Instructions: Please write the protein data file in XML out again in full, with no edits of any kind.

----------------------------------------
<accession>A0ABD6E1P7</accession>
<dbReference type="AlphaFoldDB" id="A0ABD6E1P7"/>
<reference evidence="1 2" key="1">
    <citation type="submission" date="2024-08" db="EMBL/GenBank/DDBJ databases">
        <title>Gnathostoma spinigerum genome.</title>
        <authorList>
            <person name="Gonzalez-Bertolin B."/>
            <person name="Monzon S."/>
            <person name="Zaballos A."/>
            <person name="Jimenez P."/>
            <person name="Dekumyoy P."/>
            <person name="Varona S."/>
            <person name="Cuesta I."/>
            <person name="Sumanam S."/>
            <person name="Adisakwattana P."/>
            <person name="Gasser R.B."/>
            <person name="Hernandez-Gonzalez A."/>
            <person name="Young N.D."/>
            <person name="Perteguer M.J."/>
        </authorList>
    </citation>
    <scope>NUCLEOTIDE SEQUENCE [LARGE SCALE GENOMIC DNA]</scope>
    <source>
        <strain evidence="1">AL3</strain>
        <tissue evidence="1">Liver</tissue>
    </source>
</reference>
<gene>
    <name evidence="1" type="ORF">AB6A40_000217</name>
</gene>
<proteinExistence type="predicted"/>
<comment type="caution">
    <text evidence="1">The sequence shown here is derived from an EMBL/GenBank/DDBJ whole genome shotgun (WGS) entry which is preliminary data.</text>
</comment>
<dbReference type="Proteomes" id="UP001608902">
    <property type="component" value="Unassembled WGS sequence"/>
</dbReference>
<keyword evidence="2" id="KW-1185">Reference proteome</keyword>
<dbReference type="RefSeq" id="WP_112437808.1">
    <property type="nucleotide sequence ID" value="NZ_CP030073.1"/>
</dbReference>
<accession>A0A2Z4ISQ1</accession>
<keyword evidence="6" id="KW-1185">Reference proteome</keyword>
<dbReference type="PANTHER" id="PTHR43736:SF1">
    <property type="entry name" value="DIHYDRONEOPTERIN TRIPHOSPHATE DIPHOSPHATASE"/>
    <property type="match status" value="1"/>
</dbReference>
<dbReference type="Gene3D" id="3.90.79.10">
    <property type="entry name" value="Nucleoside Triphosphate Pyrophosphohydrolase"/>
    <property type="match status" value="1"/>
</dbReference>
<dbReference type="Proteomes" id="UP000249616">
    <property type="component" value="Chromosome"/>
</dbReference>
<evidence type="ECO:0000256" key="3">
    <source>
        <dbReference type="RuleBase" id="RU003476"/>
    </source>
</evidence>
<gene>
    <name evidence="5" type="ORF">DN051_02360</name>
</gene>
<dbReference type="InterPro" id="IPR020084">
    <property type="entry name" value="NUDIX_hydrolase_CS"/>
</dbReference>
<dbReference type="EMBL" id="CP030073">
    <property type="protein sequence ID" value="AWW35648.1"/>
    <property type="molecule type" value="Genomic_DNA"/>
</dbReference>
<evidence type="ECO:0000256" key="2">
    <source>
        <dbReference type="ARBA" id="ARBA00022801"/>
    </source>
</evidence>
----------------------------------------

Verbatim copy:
<accession>A0ABD6E1P7</accession>
<dbReference type="AlphaFoldDB" id="A0ABD6E1P7"/>
<reference evidence="1 2" key="1">
    <citation type="submission" date="2024-08" db="EMBL/GenBank/DDBJ databases">
        <title>Gnathostoma spinigerum genome.</title>
        <authorList>
            <person name="Gonzalez-Bertolin B."/>
            <person name="Monzon S."/>
            <person name="Zaballos A."/>
            <person name="Jimenez P."/>
            <person name="Dekumyoy P."/>
            <person name="Varona S."/>
            <person name="Cuesta I."/>
            <person name="Sumanam S."/>
            <person name="Adisakwattana P."/>
            <person name="Gasser R.B."/>
            <person name="Hernandez-Gonzalez A."/>
            <person name="Young N.D."/>
            <person name="Perteguer M.J."/>
        </authorList>
    </citation>
    <scope>NUCLEOTIDE SEQUENCE [LARGE SCALE GENOMIC DNA]</scope>
    <source>
        <strain evidence="1">AL3</strain>
        <tissue evidence="1">Liver</tissue>
    </source>
</reference>
<gene>
    <name evidence="1" type="ORF">AB6A40_000217</name>
</gene>
<proteinExistence type="predicted"/>
<comment type="caution">
    <text evidence="1">The sequence shown here is derived from an EMBL/GenBank/DDBJ whole genome shotgun (WGS) entry which is preliminary data.</text>
</comment>
<dbReference type="Proteomes" id="UP001608902">
    <property type="component" value="Unassembled WGS sequence"/>
</dbReference>
<keyword evidence="2" id="KW-1185">Reference proteome</keyword>
<dbReference type="RefSeq" id="WP_112437808.1">
    <property type="nucleotide sequence ID" value="NZ_CP030073.1"/>
</dbReference>
<accession>A0A2Z4ISQ1</accession>
<keyword evidence="6" id="KW-1185">Reference proteome</keyword>
<dbReference type="PANTHER" id="PTHR43736:SF1">
    <property type="entry name" value="DIHYDRONEOPTERIN TRIPHOSPHATE DIPHOSPHATASE"/>
    <property type="match status" value="1"/>
</dbReference>
<dbReference type="Gene3D" id="3.90.79.10">
    <property type="entry name" value="Nucleoside Triphosphate Pyrophosphohydrolase"/>
    <property type="match status" value="1"/>
</dbReference>
<dbReference type="Proteomes" id="UP000249616">
    <property type="component" value="Chromosome"/>
</dbReference>
<evidence type="ECO:0000256" key="3">
    <source>
        <dbReference type="RuleBase" id="RU003476"/>
    </source>
</evidence>
<gene>
    <name evidence="5" type="ORF">DN051_02360</name>
</gene>
<dbReference type="InterPro" id="IPR020084">
    <property type="entry name" value="NUDIX_hydrolase_CS"/>
</dbReference>
<dbReference type="EMBL" id="CP030073">
    <property type="protein sequence ID" value="AWW35648.1"/>
    <property type="molecule type" value="Genomic_DNA"/>
</dbReference>
<evidence type="ECO:0000256" key="2">
    <source>
        <dbReference type="ARBA" id="ARBA00022801"/>
    </source>
</evidence>